24. 24.
    Ginchev, I., Ivanov, V.I.: Second-order characterizations of convex and pseudoconvex functions. J. Appl. Anal. 9, 261–273 (2003)MathSciNetCrossRefGoogle Scholar
  25. 25.
    Giorgi, G., Thierfelder, J.: Constrained quadratic forms and generalized convexity of \({\rm C}^2\)-functions revisited. In: Giorgi, G., Rossi, F. (eds.) Generalized Convexity and Optimization for Economic and Financial Decisions, pp. 179–219. Pitagora Editrice, Bologna (1999)zbMATHGoogle Scholar
  26. 26.
    Hassouni, A., Jaddar, A.: On pseudoconvex functions and applications to global optimization. ESAIM Proc. 20, 128–148 (2007)MathSciNetCrossRefGoogle Scholar
  27. 27.
    Khanh, P.D., Phat, V.T.: On second-order conditions for quasiconvexity and pseudoconvexity of \({\rm C}^{1,1}\)-smooth functions. arXiv:1810.12783 (2018)
  28. 28.
    Komlosi, S.: Some properties of nondifferentiable pseudoconvex functions. Math. Program. 26, 232–237 (1983)MathSciNetCrossRefGoogle Scholar
  29. 29.
    Komlosi, S.: On pseudoconvex functions. Acta Math. Sci. (Szeged) 57, 569–586 (1993)MathSciNetzbMATHGoogle Scholar
  30. 30.
    Komlosi, S.: Generalized monotonicity and generalized convexity. J. Optim. Theory Appl. 84, 361–376 (1995)MathSciNetCrossRefGoogle Scholar
  31. 31.
    Mereau, P., Paquet, J.-G.: Second order conditions for pseudo-convex functions. SIAM J. Appl. Math. 27, 131–136 (1974)MathSciNetCrossRefGoogle Scholar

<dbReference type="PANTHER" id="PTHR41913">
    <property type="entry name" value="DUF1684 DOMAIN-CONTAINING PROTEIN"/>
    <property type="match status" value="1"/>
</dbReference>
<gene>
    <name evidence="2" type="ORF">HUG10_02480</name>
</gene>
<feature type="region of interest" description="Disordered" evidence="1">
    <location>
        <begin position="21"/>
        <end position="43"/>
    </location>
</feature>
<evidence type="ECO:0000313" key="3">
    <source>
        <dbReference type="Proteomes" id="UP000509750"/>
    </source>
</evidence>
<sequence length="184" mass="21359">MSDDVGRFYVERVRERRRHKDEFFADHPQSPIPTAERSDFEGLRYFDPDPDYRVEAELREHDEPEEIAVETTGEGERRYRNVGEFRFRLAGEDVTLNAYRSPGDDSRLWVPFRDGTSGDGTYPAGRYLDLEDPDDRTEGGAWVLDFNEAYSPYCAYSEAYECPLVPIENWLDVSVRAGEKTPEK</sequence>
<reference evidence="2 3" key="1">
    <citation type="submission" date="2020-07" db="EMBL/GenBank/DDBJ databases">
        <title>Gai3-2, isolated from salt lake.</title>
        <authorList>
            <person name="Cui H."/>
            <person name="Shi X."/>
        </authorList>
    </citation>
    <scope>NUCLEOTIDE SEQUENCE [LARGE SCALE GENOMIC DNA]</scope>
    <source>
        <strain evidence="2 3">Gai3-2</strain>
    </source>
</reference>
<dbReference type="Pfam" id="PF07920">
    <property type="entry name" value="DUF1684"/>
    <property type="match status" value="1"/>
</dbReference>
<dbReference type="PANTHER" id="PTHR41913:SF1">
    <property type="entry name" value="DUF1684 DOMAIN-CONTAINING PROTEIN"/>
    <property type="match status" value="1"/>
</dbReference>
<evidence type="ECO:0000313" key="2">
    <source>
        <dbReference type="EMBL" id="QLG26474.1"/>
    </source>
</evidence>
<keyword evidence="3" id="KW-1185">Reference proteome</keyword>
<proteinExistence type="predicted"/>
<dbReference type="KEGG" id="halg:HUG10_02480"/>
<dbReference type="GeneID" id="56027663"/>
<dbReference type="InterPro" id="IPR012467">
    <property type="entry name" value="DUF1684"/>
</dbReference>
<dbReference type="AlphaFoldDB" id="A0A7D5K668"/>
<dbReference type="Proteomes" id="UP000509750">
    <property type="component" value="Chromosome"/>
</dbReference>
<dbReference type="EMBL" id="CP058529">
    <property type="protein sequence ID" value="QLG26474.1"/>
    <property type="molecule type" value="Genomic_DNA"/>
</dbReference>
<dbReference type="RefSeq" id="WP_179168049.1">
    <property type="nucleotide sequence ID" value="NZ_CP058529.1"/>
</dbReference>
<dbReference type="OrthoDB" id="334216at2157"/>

32. 32.
    Miflin, R.: Semismooth and semiconvex functions in constrained optimization. SIAM J. Control Optim. 15, 959–972 (1977)MathSciNetCrossRefGoogle Scholar
  33. 33.
    Penot, J.-P., Quang, P.H.: Generalized convexity of functions and generalized monotonicity of set-valued maps. J. Optim. Theory Appl. 92, 343–356 (1997)MathSciNetCrossRefGoogle Scholar
  34. 34.
    Soleimani-damaneh, M.: Characterizations of nonsmooth quasiconvex and pseudoconvex functions. J. Math. Anal. Appl. 330, 1387–1392 (2007)MathSciNetCrossRefGoogle Scholar
  35. 35.
    Soleimani-damaneh, M.: On generalized convexity in Asplund spaces. Nonlinear Anal. 70, 3072–3075 (2009)MathSciNetCrossRefGoogle Scholar
  36. 36.
    Thompson, W., Parke, D.: Some properties of generalized concave functions. Oper. Res. 21, 305–313 (1973)MathSciNetCrossRefGoogle Scholar
  37. 37.
    Clarke, F.: Optimization and Nonsmooth Analysis. Wiley, New York (1983)zbMATHGoogle Scholar
  38. 38.
    Pshenichnyi, B.N.: Necessary Conditions for Extremum. Marcel Dekker, New York (1983)zbMATHGoogle Scholar
  39. 39.
    Rockafellar, R.T.: Convex Analysis. Princeton University Press, Princeton (1970)CrossRefGoogle Scholar

Copyright information

© Springer Science+Business Media, LLC, part of Springer Nature 2019

Authors and Affiliations

  1. 1.Department of MathematicsTechnical University of VarnaVarnaBulgaria

Personalised recommendations